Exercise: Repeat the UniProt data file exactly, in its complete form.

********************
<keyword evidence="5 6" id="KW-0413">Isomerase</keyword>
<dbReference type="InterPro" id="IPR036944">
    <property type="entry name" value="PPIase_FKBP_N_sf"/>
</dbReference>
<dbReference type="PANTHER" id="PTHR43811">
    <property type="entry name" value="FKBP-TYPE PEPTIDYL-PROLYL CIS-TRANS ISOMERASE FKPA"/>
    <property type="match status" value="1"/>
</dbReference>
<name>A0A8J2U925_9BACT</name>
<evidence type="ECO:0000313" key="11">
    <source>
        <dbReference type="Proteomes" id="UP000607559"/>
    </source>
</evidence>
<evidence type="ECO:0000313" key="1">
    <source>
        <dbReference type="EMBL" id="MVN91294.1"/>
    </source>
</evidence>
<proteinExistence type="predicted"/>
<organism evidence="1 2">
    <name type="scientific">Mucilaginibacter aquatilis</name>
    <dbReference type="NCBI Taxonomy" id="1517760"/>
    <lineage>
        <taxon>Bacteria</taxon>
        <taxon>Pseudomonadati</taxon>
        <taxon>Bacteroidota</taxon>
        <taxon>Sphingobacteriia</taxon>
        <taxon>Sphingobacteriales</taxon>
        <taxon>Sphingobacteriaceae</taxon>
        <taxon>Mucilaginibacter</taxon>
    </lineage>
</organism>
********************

<keyword evidence="5 6" id="KW-0413">Isomerase</keyword>
<dbReference type="InterPro" id="IPR036944">
    <property type="entry name" value="PPIase_FKBP_N_sf"/>
</dbReference>
<dbReference type="PANTHER" id="PTHR43811">
    <property type="entry name" value="FKBP-TYPE PEPTIDYL-PROLYL CIS-TRANS ISOMERASE FKPA"/>
    <property type="match status" value="1"/>
</dbReference>
<name>A0A8J2U925_9BACT</name>
<evidence type="ECO:0000313" key="11">
    <source>
        <dbReference type="Proteomes" id="UP000607559"/>
    </source>
</evidence>
<evidence type="ECO:0000313" key="1">
    <source>
        <dbReference type="EMBL" id="MVN91294.1"/>
    </source>
</evidence>
<proteinExistence type="predicted"/>
<organism evidence="1 2">
    <name type="scientific">Mucilaginibacter aquatilis</name>
    <dbReference type="NCBI Taxonomy" id="1517760"/>
    <lineage>
        <taxon>Bacteria</taxon>
        <taxon>Pseudomonadati</taxon>
        <taxon>Bacteroidota</taxon>
        <taxon>Sphingobacteriia</taxon>
        <taxon>Sphingobacteriales</taxon>
        <taxon>Sphingobacteriaceae</taxon>
        <taxon>Mucilaginibacter</taxon>
    </lineage>
</organism>